Making sense of my Google traffic

Last month, Google users found through 237 unique search phrases. After removing the ones that directly specify “Poker Copilot” in a range of spellings, there are about 230 phrases. The top phrase – “poker tracking software mac” – sent me only 2.5% of my Google traffic.

Which makes me think that the conventional approach to search engine optimisation is flawed. That approach is to choose a few highly relevant keywords, and do everything possible to rank highly for them. But it ignores the reality: that websites receive Google traffic through an ever-changing, highly varied long list of keywords.

What are the ramifications of this?

  • Forget about trying to “own” specific search phrases on Google.
  • Ensure that your site meets Google’s own suggestions for good indexing.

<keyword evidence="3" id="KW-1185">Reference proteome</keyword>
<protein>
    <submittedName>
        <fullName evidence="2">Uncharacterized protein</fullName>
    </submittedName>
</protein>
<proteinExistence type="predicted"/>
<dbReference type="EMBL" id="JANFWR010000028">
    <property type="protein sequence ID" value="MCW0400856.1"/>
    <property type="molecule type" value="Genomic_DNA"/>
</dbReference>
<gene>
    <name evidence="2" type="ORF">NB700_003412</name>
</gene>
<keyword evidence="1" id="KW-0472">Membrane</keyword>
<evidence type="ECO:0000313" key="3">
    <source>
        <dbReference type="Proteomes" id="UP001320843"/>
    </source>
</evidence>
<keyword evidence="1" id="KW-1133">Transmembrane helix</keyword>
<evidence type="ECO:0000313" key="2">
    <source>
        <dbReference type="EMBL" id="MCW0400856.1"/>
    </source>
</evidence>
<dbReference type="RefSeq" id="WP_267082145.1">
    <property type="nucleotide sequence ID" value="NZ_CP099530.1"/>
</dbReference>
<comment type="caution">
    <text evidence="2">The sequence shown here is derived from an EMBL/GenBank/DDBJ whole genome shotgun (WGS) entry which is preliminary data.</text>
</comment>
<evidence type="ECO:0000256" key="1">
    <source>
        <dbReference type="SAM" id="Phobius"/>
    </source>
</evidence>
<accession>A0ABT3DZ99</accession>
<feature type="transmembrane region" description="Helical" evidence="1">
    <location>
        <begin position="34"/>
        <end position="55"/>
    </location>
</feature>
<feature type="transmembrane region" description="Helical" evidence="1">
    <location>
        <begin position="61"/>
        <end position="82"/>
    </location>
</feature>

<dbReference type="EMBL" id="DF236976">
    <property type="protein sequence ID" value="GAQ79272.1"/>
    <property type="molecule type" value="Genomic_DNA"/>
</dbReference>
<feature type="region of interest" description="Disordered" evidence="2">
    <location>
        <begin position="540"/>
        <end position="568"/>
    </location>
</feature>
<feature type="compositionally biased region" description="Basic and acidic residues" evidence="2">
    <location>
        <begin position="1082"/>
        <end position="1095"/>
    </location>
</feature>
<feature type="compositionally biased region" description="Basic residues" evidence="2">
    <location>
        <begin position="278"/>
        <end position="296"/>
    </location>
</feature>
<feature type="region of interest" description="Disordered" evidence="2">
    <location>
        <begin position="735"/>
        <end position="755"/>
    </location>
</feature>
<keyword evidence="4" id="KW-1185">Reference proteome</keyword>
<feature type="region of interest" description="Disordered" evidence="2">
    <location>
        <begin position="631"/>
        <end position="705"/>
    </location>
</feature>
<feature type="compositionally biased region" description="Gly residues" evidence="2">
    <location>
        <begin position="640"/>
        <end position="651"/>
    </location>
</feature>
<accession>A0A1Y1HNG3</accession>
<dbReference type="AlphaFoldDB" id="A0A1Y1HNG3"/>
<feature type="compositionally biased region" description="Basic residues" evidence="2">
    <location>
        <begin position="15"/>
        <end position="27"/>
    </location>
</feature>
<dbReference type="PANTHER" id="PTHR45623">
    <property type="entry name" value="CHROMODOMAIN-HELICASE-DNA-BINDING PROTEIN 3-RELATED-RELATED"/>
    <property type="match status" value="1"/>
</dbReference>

• Aim to use many specific “target” words in your website copy, but don’t focus on using the same phrase repeatedly.
  • Aim to get lots of in-bound links, but not through nefarious means.

It’s well-known that search traffic follows a “long-tail” distribution. Amazingly, once I remove the top phrases, all of which directly specify “Poker Copilot”, what I’m left with also follows the long-tail distribution.

For Google Analytics users, Juice Analytics have produced Concentrate, a tool to help make sense of the long-tail of Google keywords.